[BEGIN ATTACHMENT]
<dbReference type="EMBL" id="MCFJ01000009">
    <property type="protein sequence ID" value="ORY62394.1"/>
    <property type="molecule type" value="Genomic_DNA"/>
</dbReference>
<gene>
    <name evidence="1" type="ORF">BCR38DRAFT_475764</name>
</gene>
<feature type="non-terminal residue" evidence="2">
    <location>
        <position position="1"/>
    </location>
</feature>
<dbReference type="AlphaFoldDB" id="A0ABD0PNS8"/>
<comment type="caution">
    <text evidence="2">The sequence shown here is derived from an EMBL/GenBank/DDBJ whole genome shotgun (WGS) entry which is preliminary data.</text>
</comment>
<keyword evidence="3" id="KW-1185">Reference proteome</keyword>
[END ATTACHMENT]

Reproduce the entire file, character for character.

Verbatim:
<dbReference type="EMBL" id="MCFJ01000009">
    <property type="protein sequence ID" value="ORY62394.1"/>
    <property type="molecule type" value="Genomic_DNA"/>
</dbReference>
<gene>
    <name evidence="1" type="ORF">BCR38DRAFT_475764</name>
</gene>
<feature type="non-terminal residue" evidence="2">
    <location>
        <position position="1"/>
    </location>
</feature>
<dbReference type="AlphaFoldDB" id="A0ABD0PNS8"/>
<comment type="caution">
    <text evidence="2">The sequence shown here is derived from an EMBL/GenBank/DDBJ whole genome shotgun (WGS) entry which is preliminary data.</text>
</comment>
<keyword evidence="3" id="KW-1185">Reference proteome</keyword>